All My (Super)Friends Are Dead

With War of the Spark, Golgari currently has access to 46 different planeswalkers, including the two flip-walkers. If we wanted to go deep on planeswalkers, we could easily run thirty or more, but we’ll want to pick and choose who we enlist in our service. Planeswalkers often have wildly different effects, so we should unify them as much as possible. Luckily, we’re helped by the fact that individual walkers often have a defined design space.


Nissa

Mechanically, Nissa is one of my favorite planeswalkers. Her plus abilities often involve land shenanigans, and her minus abilities are powerful and versatile.

These three in particular embody what Nissa is all about. Even with just her static ability, Nissa, Who Shakes the World is a powerful inclusion. A one-sided Vernal Bloom for five mana is already great, and she slowly ticks up to an explosion of land ramp that also makes our lands indestructible. If we can protect her long enough to grab that emblem, we have a one-card win condition ready to go. Nissa, Worldwaker‘s first two abilities are a bit more situational. Untapping four Forests in a two-color deck may not always be possible in the early game, but she still ramps us while becoming harder to remove.

Nissa, Vital Force is the most generically powerful Nissa we have. The turn she comes down, she can immediately put herself into range of her ultimate. Her emblem’s “Landfall, draw a card” is an incredibly powerful ability. She even creates a 5/5 to help protect her long enough to put herself in that position! Her minus ability is also the most versatile of her lot: getting back any permanent from our graveyard is incredible.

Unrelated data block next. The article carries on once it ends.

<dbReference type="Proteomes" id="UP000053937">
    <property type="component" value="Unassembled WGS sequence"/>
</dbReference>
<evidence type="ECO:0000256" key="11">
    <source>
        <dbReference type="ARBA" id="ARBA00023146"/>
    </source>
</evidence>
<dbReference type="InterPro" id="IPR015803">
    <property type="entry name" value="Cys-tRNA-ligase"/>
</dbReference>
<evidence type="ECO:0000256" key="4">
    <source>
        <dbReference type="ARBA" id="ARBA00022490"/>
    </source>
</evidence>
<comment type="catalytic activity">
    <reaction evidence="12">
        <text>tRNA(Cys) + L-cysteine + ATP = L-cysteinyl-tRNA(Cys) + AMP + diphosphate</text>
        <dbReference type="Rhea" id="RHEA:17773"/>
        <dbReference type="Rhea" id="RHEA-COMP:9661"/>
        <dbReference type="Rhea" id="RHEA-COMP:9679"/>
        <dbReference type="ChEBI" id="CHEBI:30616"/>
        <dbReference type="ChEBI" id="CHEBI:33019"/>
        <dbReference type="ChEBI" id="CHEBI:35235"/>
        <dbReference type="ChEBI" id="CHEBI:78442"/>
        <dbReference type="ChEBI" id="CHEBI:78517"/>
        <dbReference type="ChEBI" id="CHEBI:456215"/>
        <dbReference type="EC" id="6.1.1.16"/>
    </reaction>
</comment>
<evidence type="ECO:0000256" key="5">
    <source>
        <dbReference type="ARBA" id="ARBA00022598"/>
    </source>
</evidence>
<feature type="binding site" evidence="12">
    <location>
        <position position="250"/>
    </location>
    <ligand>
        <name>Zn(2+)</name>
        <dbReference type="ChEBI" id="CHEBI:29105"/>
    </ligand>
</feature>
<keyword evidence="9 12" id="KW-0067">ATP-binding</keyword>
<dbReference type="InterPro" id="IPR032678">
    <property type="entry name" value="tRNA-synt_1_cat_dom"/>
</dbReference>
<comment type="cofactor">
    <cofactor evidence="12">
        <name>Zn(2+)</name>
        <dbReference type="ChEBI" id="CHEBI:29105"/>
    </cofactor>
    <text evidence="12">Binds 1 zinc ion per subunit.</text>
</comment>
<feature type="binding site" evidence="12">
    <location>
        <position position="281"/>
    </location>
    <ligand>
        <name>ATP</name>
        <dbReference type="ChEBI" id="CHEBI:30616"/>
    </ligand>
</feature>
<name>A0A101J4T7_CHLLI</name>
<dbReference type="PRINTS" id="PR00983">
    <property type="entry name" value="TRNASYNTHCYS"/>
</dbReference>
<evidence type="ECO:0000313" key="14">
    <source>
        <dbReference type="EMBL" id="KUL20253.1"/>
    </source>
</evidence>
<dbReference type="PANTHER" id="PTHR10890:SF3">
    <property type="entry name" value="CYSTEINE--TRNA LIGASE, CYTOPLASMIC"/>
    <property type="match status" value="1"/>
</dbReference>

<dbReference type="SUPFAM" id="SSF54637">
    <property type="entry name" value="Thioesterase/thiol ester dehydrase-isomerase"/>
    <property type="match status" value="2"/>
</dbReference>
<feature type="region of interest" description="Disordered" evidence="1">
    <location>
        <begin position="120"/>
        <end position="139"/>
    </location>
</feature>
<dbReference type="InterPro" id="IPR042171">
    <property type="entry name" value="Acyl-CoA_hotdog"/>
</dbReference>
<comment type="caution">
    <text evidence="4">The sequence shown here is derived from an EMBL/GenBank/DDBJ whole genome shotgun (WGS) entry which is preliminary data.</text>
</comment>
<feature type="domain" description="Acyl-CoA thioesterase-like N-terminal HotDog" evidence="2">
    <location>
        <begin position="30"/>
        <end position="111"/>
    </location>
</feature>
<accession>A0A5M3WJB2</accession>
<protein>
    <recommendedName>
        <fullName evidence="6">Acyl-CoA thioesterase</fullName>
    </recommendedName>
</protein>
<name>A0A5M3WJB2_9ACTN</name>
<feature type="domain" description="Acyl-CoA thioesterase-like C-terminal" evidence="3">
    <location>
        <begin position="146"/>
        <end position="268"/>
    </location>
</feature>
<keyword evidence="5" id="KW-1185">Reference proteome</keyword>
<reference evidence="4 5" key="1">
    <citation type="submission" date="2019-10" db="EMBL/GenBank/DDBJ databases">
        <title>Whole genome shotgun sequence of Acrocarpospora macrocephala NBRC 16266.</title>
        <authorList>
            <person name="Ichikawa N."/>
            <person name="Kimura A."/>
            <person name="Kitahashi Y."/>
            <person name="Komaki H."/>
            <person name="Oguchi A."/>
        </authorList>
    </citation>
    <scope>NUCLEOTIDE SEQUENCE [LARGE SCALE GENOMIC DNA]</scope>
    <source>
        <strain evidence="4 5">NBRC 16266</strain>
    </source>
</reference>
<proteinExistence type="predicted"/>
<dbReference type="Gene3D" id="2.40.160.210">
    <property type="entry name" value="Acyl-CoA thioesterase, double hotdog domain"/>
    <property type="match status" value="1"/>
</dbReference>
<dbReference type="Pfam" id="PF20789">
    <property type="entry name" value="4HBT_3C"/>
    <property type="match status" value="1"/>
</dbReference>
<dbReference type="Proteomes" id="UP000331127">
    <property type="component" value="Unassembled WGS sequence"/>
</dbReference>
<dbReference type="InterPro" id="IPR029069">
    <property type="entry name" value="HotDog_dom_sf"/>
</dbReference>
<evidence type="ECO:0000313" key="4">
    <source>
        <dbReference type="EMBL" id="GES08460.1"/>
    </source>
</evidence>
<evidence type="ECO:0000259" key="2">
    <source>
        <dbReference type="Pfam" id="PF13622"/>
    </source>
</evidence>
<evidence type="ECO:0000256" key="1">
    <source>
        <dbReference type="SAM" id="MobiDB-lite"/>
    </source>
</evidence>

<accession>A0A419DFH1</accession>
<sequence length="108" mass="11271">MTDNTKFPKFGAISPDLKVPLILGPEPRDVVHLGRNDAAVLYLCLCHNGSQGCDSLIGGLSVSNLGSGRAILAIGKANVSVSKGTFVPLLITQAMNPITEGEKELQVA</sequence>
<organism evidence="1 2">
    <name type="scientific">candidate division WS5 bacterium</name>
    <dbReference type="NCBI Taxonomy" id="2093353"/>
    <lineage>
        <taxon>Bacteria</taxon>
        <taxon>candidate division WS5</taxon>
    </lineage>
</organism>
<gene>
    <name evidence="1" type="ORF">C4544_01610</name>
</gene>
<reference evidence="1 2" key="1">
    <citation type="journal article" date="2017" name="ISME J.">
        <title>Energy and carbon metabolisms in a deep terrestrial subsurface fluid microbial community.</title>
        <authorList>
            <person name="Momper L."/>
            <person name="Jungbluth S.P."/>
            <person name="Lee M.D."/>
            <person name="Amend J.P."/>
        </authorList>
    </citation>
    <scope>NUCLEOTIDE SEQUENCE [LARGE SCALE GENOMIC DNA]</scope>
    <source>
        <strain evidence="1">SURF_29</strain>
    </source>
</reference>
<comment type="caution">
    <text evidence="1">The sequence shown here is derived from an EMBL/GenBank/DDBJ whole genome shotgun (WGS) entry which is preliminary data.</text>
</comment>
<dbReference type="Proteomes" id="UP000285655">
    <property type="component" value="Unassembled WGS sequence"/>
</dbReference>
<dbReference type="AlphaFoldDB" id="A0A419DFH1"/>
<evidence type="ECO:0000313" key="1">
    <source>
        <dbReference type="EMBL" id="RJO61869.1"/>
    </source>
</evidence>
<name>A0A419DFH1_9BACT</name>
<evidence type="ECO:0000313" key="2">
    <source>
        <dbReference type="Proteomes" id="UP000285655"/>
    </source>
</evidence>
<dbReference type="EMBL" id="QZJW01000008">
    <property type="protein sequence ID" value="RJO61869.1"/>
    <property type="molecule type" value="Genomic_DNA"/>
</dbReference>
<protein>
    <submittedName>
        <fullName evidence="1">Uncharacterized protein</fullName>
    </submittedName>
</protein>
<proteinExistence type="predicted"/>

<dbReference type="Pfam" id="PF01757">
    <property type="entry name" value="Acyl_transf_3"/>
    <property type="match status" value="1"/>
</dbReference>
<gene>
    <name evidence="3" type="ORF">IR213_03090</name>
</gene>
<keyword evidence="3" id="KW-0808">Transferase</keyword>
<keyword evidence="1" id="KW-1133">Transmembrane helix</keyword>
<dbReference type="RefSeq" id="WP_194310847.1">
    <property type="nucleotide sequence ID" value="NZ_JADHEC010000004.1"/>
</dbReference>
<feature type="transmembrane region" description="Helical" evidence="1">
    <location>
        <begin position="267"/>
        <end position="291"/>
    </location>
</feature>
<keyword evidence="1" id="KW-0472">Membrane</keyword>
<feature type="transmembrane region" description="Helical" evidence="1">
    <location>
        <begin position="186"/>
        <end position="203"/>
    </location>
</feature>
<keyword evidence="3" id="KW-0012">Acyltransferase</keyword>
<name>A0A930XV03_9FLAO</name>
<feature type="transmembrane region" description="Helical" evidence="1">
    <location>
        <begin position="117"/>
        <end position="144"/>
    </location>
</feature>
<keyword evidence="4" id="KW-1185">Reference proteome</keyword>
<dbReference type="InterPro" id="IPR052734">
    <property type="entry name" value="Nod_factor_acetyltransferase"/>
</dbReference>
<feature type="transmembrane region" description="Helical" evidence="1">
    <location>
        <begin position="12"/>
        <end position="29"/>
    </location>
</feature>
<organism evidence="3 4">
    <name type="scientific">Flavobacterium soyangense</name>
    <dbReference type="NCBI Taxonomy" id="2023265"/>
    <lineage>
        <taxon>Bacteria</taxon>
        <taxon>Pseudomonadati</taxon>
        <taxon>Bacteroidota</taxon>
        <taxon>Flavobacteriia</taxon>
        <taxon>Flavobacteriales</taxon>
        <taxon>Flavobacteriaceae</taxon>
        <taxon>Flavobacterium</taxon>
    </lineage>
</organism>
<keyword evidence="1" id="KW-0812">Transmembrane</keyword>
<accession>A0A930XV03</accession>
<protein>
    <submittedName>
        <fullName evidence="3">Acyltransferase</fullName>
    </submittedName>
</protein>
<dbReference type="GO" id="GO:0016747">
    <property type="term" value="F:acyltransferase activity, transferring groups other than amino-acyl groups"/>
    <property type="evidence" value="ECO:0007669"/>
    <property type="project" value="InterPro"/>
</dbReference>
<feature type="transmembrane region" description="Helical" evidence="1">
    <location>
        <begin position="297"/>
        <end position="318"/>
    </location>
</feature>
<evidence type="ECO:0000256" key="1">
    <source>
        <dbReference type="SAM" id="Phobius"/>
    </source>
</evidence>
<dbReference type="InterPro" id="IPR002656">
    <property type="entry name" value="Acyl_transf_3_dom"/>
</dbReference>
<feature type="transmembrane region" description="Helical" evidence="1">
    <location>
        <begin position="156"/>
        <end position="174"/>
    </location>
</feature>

Nissa, Voice of Zendikar is one of my favorite planeswalkers, period. I love tokens, counters, and land-based abilities, so she’s the total package. She’s not as impactful as her other forms, but she offers a nice amount of utility that we can put to good use. Permanently buffing our team is also useful, as it makes Storrev more likely to connect to trigger her ability. Nissa, Vastwood Seer is the odd Nissa out to me. A free Coiling Oracle every turn is good value, but she’s still occasionally lackluster compared to the others.


Garruk

Despite his long absence during the events of War of the Spark, let’s not forget that Garruk has some of the best planeswalker cards in the game.